What is Dehydration?
Dehydration is the loss of water and essential salts that your body needs in order to function properly. When more water and salts leave the body than the amount coming in, dehydration can quickly occur. Our bodies are largely made up of water with it comprising up to 75% of our body weight.
It is therefore no surprise that dehydration can be a serious condition, especially in infants, children and the elderly. Dehydration can be caused by a number of factors and conditions, although the most common causes of dehydration include not drinking enough water, strenuous physical activity, vomiting or diarrhea, and consumption of alcohol.
When dehydration occurs, it causes a number of unpleasant symptoms which vary depending on the severity. While thirst is one of the obvious first effects, it is not always an accurate gauge of the bodies need for water, especially in young children or the elderly.
Symptoms to look out for include:
- Dry, sticky mouth
- Muscle cramps or spasms
- Decreased urine output
- Few or no tears when crying
- Muscle weakness
- Dizziness or lightheadedness
What Causes Dehydration?
Dehydration occurs when not enough fluids are being taken in or too much fluid is being lost, and it is often a combination of the two.
There are a number of things that can contribute to dehydration including:
- not drinking enough water throughout the day
- excessive sweating
- hot temperatures
- consumption of alcohol
Diagnosing dehydration will involve a detailed history and description of symptoms as well as a thorough examination in order to rule out other conditions and determine the underlying cause. In some cases, blood tests may be performed to determine if there are any electrolyte abnormalities.
The following symptoms could be signs of severe
dehydration which is medical emergency:
- Extreme thirst
- Irritability and confusion
- Very dry mouth, skin and mucous membranes
- Lack of sweating
- Little or no urination
- Dark yellow or amber urine
- Sunken eyes
- Skin that lacks elasticity and when pinched it doesn’t "bounce back"
- Sunken fontanels in infants
- Low blood pressure
- Increased heart rate
- In very serious cases, delirium or unconsciousness can occur
Help for Dehydration
The treatment of dehydration involves replacing lost fluids and the means of doing this will often depend on factors such as age and severity of the condition. In many cases, treating dehydration will simply involve drinking more water and avoiding certain foods and beverages, such as alcohol, coffee and high salt foods. Other treatments include sports drinks to replace lost electrolytes and oral rehydration solutions, and in more serious cases intravenous fluids may be necessary.
While drinking water is the first step to rehydration, there are also a number of natural ingredients that can ease some of the symptoms of dehydration while helping the body to restore balance of essential electrolytes.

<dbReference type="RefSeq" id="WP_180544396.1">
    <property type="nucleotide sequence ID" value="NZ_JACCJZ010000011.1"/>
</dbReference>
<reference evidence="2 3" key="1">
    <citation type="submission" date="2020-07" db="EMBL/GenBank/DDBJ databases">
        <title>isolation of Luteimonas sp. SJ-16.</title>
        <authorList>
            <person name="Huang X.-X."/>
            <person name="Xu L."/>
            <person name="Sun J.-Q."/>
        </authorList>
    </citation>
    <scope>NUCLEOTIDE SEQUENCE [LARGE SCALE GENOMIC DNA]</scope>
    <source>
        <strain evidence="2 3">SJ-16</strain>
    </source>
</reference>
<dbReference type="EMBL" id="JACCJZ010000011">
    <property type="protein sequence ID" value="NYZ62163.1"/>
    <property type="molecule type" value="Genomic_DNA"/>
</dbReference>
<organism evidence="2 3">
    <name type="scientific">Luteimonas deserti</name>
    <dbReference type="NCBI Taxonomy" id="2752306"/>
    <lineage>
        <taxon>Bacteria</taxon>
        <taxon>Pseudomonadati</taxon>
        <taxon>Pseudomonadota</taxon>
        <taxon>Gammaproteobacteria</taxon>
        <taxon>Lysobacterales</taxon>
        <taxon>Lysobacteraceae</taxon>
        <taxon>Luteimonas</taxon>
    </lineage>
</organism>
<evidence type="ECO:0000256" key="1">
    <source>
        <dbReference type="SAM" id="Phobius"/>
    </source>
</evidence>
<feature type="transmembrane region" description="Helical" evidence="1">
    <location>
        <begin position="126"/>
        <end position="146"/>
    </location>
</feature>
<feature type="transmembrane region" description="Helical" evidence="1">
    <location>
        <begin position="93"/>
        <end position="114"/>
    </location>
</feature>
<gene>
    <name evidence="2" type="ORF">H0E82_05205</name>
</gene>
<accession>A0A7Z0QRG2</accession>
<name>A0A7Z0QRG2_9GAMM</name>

Ingredients such as Calc Phos. and Mag phos help to reduce the muscle cramps so commonly associated with dehydration, while Rux tox can be used to ease stiffness and joint pain. Nux vom. helps restore important salts lost during dehydration, reduce muscle cramps and is especially good for those that become dehydrated from drinking too much coffee and alcohol.
Other useful ingredients include Kali phos which helps to ease the nerves and is very beneficial for those suffering from physical and mental exhaustion. Lastly, Chamomilla and China both help to treat headaches often caused by dehydration while also working to calm the nervous system.
More Information on Dehydration
Tips for dehydration
- Step one is simple – drink plenty of water. You should aim at drinking 8 glasses of water per day. It sometimes helps if you keep a bottle of water with you and sip at it slowly through-out the day and fill it up when necessary.
- Don’t wait until you are thirsty before you drink. Thirst is not a good indicator of how much water your body actually needs. Make water drinking a habit.
- Cut down on or avoid beverages such as coffee, tea and alcohol, as they can contribute to dehydration. You should also avoid milk and very sweet drinks until you are rehydrated.
- For those that dislike drinking water, it can be useful to add a small amount of fruit juice to a bottle of water to give it a hint of flavor. A squeeze of lemon juice and a hint of mint also make a refreshing drink.
- Eat a healthy amount of fruit and vegetables as most have very high water content. Bananas are also an excellent source of potassium, which is an electrolyte that is most often lost during excessive exercise.
- Sports drinks are an excellent source of fluids and electrolytes and are recommended if you plan on exercising for longer than one hour.
- Take necessary steps to avoid dehydration in hot weather. Wear loose fitting and absorbent clothing, keep in cool shaded areas when possible, and always use sun block.